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Ethical judgments and behaviors: Applying a multidimensional ethics scale to measuring ICT ethics of college students
ARTICLE

Computers & Education Volume 53, Number 3, ISSN 0360-1315 Publisher: Elsevier Ltd

Abstract

Assuming that ICT ethics are influenced by both moral and circumstantial factors, the study investigates Japanese college students’ ethical judgments and behavioral intentions in three scenarios involving ICT-related ethical problems and explores why they make such decisions, relying on five moral philosophies: moral equity, relativism, contractualism, egoism, and utilitarianism. The findings reveal that except for egoism, four moral dimensions affect ethical decisions of Japanese college students, each having different effects according to the particular ethical situation presented. Overall, the concepts of justice, fairness and moral rightness were found to influence these students’ ethical judgments in all ICT-related ethical dilemmas; legal obligations and benefits to society were found to have a weaker impact. It was also found that the students may behave unethically in ICT-related matters if these behaviors are perceived as culturally or traditionally acceptable or not perceived to be morally wrong. In conclusion, further research is suggested to analyze various scenario effects on students’ ICT-related ethical decisions and to investigate how cultural, professional and other environmental factors affect ethical decision-making. The establishment of a coherent ICT ethics policy in colleges is also proposed.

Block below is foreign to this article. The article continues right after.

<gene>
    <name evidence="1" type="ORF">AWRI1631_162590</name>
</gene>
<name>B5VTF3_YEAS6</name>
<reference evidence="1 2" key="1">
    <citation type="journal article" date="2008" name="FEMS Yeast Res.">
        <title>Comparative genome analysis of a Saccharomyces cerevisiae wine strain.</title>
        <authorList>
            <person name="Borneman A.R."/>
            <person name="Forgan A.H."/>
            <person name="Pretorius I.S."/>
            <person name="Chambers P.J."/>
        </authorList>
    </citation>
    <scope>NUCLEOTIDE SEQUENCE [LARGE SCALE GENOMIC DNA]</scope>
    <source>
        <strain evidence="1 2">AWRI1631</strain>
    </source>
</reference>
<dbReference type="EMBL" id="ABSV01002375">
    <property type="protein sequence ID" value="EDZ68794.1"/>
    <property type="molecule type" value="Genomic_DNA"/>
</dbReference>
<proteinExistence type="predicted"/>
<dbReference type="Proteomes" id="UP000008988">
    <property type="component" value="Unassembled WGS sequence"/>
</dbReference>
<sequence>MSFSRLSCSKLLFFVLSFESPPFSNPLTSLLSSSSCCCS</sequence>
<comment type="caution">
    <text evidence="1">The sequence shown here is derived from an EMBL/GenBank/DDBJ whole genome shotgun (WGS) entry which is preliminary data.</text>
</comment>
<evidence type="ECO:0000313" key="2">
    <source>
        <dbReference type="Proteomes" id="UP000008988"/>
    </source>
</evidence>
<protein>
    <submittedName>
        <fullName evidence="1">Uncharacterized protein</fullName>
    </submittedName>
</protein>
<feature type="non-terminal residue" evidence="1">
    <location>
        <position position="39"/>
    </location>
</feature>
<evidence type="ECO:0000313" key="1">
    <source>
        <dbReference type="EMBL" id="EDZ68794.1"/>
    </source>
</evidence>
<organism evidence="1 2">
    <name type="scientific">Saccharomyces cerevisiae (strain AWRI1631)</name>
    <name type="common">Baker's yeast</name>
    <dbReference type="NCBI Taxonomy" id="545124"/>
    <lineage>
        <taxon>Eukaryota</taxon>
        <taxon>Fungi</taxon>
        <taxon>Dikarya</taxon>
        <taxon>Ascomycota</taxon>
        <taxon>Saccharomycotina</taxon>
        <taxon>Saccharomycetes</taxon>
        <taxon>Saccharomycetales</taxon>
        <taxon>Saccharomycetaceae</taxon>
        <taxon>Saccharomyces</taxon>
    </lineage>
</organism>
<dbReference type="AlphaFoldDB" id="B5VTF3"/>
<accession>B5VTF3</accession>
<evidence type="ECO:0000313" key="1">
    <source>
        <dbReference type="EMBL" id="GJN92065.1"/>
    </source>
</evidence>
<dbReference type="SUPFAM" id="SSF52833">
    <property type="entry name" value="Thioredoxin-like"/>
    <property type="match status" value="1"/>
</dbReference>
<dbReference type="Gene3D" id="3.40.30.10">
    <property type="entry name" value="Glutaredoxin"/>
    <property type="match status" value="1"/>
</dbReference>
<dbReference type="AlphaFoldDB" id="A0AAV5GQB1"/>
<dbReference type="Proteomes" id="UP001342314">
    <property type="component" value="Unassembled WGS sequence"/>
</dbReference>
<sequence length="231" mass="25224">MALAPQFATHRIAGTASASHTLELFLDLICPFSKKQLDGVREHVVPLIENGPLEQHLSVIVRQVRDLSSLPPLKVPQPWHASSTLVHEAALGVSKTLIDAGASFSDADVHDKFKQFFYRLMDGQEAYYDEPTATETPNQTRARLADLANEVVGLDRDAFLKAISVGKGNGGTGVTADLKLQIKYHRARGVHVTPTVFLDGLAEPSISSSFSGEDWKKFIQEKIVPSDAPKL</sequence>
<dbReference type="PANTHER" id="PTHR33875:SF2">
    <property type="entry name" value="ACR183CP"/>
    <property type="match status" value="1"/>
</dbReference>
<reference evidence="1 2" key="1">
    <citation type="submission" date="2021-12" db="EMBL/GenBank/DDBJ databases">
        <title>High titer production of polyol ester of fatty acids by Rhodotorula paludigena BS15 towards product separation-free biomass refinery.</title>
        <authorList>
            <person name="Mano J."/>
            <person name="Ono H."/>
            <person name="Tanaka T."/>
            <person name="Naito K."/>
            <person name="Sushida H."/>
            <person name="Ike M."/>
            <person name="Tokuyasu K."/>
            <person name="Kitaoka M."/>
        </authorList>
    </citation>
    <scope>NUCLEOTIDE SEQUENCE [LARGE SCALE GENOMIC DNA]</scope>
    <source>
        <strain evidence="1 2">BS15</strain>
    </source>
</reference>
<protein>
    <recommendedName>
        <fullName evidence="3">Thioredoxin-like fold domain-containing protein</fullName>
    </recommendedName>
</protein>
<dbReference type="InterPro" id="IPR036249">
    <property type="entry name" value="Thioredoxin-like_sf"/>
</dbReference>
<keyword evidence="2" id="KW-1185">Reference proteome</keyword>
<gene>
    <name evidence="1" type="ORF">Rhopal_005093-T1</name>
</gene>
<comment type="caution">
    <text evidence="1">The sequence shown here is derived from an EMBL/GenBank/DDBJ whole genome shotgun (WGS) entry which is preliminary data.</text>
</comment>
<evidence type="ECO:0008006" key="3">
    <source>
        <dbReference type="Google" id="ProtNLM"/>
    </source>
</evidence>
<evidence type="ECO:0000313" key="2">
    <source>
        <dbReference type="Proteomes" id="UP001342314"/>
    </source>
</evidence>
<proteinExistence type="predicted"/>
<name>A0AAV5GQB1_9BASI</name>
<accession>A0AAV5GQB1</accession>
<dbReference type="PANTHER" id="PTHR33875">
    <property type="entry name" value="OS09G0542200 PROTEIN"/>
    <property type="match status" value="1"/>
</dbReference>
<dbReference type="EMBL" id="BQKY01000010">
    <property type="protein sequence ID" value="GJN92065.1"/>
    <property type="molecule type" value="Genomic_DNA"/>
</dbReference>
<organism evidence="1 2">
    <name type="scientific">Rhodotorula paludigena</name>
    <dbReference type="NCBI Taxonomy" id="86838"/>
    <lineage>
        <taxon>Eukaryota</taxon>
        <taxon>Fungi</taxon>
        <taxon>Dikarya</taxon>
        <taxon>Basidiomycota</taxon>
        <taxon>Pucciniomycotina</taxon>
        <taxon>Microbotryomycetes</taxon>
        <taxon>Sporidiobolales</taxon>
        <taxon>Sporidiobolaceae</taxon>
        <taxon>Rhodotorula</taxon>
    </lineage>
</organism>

Citation

Jung, I. (2009). Ethical judgments and behaviors: Applying a multidimensional ethics scale to measuring ICT ethics of college students. Computers & Education, 53(3), 940-949. Elsevier Ltd. Retrieved November 13, 2019 from .

This record was imported from Computers & Education on January 29, 2019. Computers & Education is a publication of Elsevier.

Full text is availabe on Science Direct: http://dx.doi.org/10.1016/j.compedu.2009.05.011

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